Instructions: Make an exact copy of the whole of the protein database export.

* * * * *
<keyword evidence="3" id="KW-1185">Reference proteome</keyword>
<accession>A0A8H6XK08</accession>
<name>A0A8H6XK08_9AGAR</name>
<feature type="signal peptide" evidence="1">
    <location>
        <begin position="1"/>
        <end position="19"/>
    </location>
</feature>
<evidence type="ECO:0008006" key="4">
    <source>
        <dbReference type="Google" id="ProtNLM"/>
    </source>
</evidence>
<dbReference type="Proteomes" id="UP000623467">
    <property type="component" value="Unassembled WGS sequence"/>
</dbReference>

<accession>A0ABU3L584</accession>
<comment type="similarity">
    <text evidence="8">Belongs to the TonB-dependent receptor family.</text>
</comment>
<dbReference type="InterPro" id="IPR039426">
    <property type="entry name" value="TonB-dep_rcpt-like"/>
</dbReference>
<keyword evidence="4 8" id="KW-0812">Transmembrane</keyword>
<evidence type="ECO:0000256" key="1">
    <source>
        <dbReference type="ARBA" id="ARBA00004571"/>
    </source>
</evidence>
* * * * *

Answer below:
<keyword evidence="3" id="KW-1185">Reference proteome</keyword>
<accession>A0A8H6XK08</accession>
<name>A0A8H6XK08_9AGAR</name>
<feature type="signal peptide" evidence="1">
    <location>
        <begin position="1"/>
        <end position="19"/>
    </location>
</feature>
<evidence type="ECO:0008006" key="4">
    <source>
        <dbReference type="Google" id="ProtNLM"/>
    </source>
</evidence>
<dbReference type="Proteomes" id="UP000623467">
    <property type="component" value="Unassembled WGS sequence"/>
</dbReference>

<accession>A0ABU3L584</accession>
<comment type="similarity">
    <text evidence="8">Belongs to the TonB-dependent receptor family.</text>
</comment>
<dbReference type="InterPro" id="IPR039426">
    <property type="entry name" value="TonB-dep_rcpt-like"/>
</dbReference>
<keyword evidence="4 8" id="KW-0812">Transmembrane</keyword>
<evidence type="ECO:0000256" key="1">
    <source>
        <dbReference type="ARBA" id="ARBA00004571"/>
    </source>
</evidence>